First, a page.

Dynamic Wettability of Different Machined Wood Surfaces (2)
Publication Name: The Journal of Adhesion
Publication URL: https://www.tandfonline.com/doi/abs/10.1080/00218460108029625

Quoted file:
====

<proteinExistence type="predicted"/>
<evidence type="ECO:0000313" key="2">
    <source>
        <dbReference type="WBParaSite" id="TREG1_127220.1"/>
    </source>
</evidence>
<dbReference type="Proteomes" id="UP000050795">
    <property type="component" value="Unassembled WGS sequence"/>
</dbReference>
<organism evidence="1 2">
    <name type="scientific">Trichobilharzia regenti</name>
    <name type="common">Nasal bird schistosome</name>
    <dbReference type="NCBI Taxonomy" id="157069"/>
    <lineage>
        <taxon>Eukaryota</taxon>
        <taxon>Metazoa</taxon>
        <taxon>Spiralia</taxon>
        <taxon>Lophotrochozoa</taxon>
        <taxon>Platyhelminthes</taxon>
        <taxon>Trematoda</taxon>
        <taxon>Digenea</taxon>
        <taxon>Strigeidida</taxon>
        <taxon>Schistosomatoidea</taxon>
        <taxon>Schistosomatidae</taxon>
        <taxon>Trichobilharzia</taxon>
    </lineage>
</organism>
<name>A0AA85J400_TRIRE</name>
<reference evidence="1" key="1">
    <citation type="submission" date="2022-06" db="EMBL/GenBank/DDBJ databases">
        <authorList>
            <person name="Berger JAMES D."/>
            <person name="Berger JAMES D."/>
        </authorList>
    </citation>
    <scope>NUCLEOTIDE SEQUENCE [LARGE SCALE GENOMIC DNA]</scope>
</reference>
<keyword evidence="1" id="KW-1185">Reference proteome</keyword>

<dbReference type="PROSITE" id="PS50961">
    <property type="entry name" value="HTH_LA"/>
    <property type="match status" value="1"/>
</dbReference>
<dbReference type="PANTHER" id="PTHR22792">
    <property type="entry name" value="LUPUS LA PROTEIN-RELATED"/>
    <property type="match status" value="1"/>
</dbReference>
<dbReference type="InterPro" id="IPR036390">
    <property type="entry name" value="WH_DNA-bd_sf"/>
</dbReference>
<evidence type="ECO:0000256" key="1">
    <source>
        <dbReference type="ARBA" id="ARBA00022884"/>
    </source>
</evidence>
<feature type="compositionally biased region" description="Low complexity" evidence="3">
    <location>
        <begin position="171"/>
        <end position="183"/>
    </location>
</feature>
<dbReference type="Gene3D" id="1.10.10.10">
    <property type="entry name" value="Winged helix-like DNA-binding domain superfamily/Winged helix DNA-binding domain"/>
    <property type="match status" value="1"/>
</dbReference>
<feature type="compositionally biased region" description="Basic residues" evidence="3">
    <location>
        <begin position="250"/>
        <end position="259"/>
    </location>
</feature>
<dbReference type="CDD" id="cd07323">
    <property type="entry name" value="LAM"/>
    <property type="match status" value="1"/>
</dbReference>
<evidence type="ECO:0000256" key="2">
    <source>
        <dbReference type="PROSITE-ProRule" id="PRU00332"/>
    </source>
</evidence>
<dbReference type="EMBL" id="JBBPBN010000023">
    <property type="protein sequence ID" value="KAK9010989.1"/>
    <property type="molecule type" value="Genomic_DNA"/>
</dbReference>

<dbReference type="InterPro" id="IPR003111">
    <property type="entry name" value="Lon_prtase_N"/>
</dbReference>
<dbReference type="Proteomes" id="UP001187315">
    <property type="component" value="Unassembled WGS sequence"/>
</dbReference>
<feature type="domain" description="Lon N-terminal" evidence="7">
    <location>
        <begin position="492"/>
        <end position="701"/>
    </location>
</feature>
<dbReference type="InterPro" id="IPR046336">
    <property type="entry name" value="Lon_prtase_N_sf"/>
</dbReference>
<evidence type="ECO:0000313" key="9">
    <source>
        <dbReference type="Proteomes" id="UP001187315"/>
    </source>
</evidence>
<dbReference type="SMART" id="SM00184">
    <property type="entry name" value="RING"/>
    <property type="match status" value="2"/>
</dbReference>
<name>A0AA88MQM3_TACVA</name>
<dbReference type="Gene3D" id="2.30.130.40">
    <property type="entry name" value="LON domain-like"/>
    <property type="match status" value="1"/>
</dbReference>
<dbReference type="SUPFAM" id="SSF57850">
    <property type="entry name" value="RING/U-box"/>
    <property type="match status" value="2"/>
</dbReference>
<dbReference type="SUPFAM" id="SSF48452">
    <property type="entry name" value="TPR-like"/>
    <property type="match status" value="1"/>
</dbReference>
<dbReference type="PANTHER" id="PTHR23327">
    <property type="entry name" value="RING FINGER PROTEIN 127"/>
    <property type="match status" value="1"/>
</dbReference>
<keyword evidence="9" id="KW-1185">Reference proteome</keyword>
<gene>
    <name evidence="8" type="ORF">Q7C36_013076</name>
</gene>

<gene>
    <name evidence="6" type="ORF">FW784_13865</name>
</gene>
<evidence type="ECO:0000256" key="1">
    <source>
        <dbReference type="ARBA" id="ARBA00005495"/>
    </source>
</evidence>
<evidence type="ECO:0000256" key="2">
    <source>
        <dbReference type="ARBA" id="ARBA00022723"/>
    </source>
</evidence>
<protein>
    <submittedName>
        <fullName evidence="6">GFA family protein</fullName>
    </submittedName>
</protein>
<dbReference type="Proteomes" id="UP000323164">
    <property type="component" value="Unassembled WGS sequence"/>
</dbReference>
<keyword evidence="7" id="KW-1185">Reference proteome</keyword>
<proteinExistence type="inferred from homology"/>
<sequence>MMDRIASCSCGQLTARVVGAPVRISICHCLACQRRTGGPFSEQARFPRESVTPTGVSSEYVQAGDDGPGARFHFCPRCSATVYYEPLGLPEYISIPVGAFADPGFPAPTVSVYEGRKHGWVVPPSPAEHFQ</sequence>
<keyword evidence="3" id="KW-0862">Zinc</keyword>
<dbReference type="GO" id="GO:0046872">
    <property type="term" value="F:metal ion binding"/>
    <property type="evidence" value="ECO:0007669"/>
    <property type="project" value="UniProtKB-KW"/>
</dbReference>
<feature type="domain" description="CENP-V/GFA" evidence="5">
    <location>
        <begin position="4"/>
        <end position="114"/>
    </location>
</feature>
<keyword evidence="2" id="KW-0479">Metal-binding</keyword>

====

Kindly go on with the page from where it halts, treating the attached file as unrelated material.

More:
Wetting dynamics on machined wood surfaces is of great interest for the adhesive bonding technology of wood. In this work, the change of apparent contact angles with time of phenolresorcinol-formaldehyde (PRF), polyvinyl-acetate (PVAc), and a series of probe liquids on sawed, planed, sanded, and razor-blade-cut wood surfaces of Southern pine was studied by the sessile drop method using a CCD camera technique. The results indicate that the fastest wetting of the probe liquids occurs on the sanded surfaces because of higher surface roughness and the resulting increase in capillary forces as compared with the sawed, planed and razor blade cut surfaces. The fastest wetting of the PRF and PVAc resins occurred on the comparably smooth planed and razor-blade-cut wood surfaces. A smoother wood surface seems to provide better wetting and penetration properties for high-viscosity liquids such as adhesives, which probably can be attributed to less entrapment of air between the resin and the wood structure.